What’s a Good APR for a Credit Card?

You’re in the market for a new credit card. Indeed, there is no shortage of options. There are many factors to consider in picking one, but the annual percentage rate (APR) is one of the most important.

The APR for your credit card is applied as a yearly interest rate on purchases you don’t pay off in full. They vary greatly. Here’s what you need to know to find a good APR and keep your credit card working for you, not against you.

What Is an APR?

Think of a credit card’s APR as the price you pay for borrowing money.

If you carry a balance on your credit card beyond your “grace period” each month, you must pay interest on that amount. Your APR determines how much interest you pay. A higher APR means you pay more, while a lower APR means you pay less.

This is why it’s important to understand the APR rates imposed by your credit card company; your APR plays a significant role in the overall cost of your debt.

Types of Credit Card APR

Trying to read the description of APR rates in the fine print of your credit card statement can feel like reading an alphabet soup. Make sure you know each APR rate assigned by your credit card so that you can use your card in the way that generates the least interest.

Purchase or Regular APR applies to the balance you don’t pay off by the end of your billing cycle. If you make $600 in purchases in November but only pay $400 to your credit card, the remaining $200 will be assessed in the purchase APR rate.

Penalty APR only applies if you misuse your credit card by spending above your limit or making late payments. Some cards require steady minimum payments for at least six months before removing the penalty APR rate.

Introductory APR is a tactic many credit card companies use as a perk for becoming a new cardholder. You may receive a temporary 0% introductory APR, meaning you borrow money for free. This is an attractive feature, but it only lasts a few months!

Balance transfer APR applies when you move the balance of one card to another. This is a quick way to switch from a higher APR card to a lower APR card and consolidate your debt. Some cards offer introductory 0% balance transfer APR rates as well.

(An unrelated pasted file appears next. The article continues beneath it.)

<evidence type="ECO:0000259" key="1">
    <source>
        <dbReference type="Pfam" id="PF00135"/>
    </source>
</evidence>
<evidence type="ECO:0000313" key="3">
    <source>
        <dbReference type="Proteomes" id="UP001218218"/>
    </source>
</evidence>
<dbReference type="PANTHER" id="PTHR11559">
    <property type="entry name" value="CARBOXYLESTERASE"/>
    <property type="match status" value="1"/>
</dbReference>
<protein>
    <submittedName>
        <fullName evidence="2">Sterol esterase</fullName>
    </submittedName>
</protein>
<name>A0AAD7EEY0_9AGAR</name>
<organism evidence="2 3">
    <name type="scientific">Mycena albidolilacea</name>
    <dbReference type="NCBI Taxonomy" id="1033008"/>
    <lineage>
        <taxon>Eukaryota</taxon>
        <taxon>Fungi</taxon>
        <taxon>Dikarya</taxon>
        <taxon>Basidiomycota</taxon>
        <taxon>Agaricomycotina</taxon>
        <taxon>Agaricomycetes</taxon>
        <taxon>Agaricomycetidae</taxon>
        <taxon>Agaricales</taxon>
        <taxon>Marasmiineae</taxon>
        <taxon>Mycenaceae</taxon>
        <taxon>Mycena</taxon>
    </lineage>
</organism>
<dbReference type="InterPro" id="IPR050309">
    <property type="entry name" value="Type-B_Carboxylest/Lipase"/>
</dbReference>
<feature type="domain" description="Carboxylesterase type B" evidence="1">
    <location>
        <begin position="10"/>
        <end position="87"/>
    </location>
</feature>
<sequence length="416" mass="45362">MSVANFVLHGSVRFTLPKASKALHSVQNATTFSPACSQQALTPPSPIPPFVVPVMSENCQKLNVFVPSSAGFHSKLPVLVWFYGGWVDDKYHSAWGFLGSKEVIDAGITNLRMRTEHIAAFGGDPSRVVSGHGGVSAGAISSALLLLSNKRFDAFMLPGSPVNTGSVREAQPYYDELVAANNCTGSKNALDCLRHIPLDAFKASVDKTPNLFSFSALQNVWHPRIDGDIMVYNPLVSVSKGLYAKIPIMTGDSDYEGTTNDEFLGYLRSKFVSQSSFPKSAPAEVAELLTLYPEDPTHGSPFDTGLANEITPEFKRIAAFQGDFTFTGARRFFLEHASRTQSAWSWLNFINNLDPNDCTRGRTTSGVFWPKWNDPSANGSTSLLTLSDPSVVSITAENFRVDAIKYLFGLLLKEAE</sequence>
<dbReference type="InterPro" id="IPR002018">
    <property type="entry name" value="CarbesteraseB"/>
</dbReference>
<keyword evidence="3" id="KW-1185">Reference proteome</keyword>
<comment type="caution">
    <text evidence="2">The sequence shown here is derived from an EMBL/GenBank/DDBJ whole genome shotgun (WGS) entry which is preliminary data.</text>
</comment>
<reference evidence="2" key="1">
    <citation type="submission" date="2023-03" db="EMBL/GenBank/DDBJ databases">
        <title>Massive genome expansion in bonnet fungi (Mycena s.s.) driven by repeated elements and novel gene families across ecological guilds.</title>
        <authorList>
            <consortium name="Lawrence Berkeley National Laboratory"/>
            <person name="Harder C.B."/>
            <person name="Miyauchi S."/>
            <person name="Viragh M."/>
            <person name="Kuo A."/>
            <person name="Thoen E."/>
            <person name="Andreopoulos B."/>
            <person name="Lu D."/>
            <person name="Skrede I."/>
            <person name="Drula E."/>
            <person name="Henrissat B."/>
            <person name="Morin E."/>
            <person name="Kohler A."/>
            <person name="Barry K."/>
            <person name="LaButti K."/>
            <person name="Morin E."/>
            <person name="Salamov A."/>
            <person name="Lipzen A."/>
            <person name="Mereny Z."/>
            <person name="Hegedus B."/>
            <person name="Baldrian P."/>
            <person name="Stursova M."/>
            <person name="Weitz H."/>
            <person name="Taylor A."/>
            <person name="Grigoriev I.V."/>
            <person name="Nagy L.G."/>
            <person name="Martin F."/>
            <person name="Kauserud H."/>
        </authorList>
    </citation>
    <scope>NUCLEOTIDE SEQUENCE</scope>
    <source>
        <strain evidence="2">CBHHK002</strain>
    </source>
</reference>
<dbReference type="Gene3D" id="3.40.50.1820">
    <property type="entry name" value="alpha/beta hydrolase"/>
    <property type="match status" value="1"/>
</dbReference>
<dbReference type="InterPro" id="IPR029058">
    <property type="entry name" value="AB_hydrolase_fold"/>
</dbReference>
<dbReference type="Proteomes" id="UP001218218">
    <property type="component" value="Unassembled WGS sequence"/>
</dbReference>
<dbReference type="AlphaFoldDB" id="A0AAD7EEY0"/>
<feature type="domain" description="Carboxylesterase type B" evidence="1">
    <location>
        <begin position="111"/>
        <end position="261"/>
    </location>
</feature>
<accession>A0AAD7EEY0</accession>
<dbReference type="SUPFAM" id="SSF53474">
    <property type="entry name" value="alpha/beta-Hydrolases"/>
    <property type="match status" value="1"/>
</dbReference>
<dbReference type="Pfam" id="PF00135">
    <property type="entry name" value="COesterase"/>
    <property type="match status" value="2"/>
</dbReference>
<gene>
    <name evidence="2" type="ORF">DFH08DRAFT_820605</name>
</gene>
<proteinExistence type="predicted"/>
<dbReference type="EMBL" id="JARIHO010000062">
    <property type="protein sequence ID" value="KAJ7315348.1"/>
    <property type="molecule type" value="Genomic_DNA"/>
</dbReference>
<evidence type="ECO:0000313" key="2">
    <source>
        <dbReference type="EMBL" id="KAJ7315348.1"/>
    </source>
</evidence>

What’s a Good APR?

In their descriptions, credit cards rarely give a single regular or purchase APR; they usually indicate a range, like 13.74% – 24.74%. That’s because the APR on your card is based on your creditworthiness, as indicated by your credit score and history. You won’t know until you are approved for the card what interest rate you’ll get.

  • The best APR rates are offered to applicants with strong credit. If you have an excellent credit score, like 800 or above, you can snag an APR as low as 13.74%.
  • “Very Good” credit, 740-799, earns an APR of about 17% to 20%.
  • “Good” credit, 670-740, generates an APR of 20% to 23%.
  • “Fair” credit, 580-669, generates an APR of 22% to 25%.
  • You may be denied a credit card if your credit falls below that, or you’ll be approved with a 25.99% APR or more.

Generally, anything below 17.57% is considered decent. Single-digit APRs do exist, but they’re very hard to find unless you’re a member of a credit union or willing to sacrifice all other perks in exchange for such a low rate.

How to Qualify for a Better APR

There’s no magic recipe to qualify for a better APR. It takes time and diligent financial decisions to improve your credit score. These tips will help you get there faster:

  • Stay aware of your credit score
  • Make all payments on time
  • Keep your existing debt below 30% of the existing credit limit
  • Don’t apply for credit cards and loans that will place hard credit inquiries

Your credit score can open or close financial doors based on what it shows. The good news, at least, is that credit scores are also resilient. You always have the power to improve your score and snag a lower APR by taking strategic actions to reduce your debt and improve your payment history.

Don’t wait to get out of debt! Read this: A Complete, Step-By-Step Guide to Get Out of Debt.